At the very least, you’ll need to estimate vacancy, affix a nightly rental price tag that fits the market and attracts the right kind of holiday makers or travellers, and then consider marketing costs (for your online listing, membership with the local tourism body or visitor centre, etc) and cleaning costs. Of course the property will also need to be furnished with not only furniture and appliances but linens, cookware, books/DVDs, artwork, etc. Other running costs will include electricity, water, gardening, and possibly cable and internet, as well as the usual rates and insurances.

Don’t forget, if you want to use the property yourself, the ATO will require you to exclude the period when the property was not available for rent as a percentage of any deductions you might want to claim (i.e. negative gearing). On the upside, you may be able to claim a higher rate of depreciation (4% p.a. over 25 years instead of 2.5% p.a. over 40 years).

If you want to use the property yourself during peak periods, then you’ll likely have to forego any income the property would otherwise generate during that time.

The property we rented in Albany, although lovely in an historic kind of way and very practical for our young family, has zero appeal to me from a practical and maintenance standpoint. Although the main house felt sturdy and sound, the back extension (these places always have a back extension, right?!?) had a definite lilt to it despite being the newer construction.

Then my wife plugged in the kettle for her morning tea but it wouldn’t switch on because she’d unwittingly tripped the circuit. Of course we just thought the kettle was a dud—until it came time for a shower and we had no hot water from the instant gas system with its electric ignition. It took a very upset wife and a call to the neighbouring manager, at 8:30am on a Sunday morning, to sort that one out.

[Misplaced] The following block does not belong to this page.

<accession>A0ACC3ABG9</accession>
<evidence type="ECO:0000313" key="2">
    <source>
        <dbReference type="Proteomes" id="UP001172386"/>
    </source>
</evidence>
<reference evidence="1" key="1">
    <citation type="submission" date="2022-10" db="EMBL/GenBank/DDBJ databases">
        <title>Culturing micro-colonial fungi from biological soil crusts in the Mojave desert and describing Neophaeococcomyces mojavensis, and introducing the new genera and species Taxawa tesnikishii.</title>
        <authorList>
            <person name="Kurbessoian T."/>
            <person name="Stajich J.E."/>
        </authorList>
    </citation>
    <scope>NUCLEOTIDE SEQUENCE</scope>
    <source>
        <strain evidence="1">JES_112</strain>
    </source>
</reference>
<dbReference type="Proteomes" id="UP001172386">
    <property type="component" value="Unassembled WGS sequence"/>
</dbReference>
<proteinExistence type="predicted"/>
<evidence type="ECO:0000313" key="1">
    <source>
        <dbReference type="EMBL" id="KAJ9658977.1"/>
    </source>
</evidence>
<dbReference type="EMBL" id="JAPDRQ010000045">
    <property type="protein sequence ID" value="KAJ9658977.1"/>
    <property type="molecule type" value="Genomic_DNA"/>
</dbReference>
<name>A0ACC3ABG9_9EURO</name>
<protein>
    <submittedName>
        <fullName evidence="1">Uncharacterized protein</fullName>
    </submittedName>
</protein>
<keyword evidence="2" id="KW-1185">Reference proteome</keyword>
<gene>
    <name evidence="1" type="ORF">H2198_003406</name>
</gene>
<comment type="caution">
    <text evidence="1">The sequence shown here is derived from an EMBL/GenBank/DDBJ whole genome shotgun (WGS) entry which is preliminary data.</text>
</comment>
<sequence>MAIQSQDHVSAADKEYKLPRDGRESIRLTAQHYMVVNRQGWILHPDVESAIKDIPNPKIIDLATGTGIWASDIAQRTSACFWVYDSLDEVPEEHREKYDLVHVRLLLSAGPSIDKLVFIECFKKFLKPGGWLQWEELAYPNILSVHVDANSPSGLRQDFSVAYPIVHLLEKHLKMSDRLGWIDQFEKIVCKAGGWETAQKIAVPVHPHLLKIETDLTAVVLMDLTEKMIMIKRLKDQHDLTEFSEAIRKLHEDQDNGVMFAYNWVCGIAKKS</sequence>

We’ve been living in a relatively new house in Perth for going on a decade now and although it’s been a pretty easy run there are always things to deal with—we’ve already had to replace the hot water tank, for example. I cannot begin to imagine the countless number of ongoing issues to be found with an older house. On the one hand, it’s established and “bedded in” but how soon until the roof needs replacing or the foundation restumping? Insects and damp or mould may be problematic in older houses and the electrics may be shady.

Although I’d love to have a nearby holiday home for the relatives or a beach shack down south that we can use periodically, as an investment we’ll be sticking with suburban houses for now and fork out for a week or two in that holiday rental when we want to get away.

I suppose a disclaimer is also worth posting: I'm just a guy, I'm not an accountant, lawyer, solicitor, tax agent, mortgage broker, banker, financial adviser, insurance agent, land developer, builder, government agent, or anything else so I disclaim your application of anything I write here is to be applied at your own risk. What I write may be incorrect and you are best to seek your own professional advice (tax, legal, financial, and otherwise) before entering into contracts or spending your money. Your situation is unique to you and what I write here reflects my experience only. This content is not professional advice and is not tailored to your situation. I’m not selling anything and I do not receive any form of commission or incentive payments for any companies or individuals I endorse. I'm learning too and expect to make many, many mistakes along the way.

Enjoy,

Michael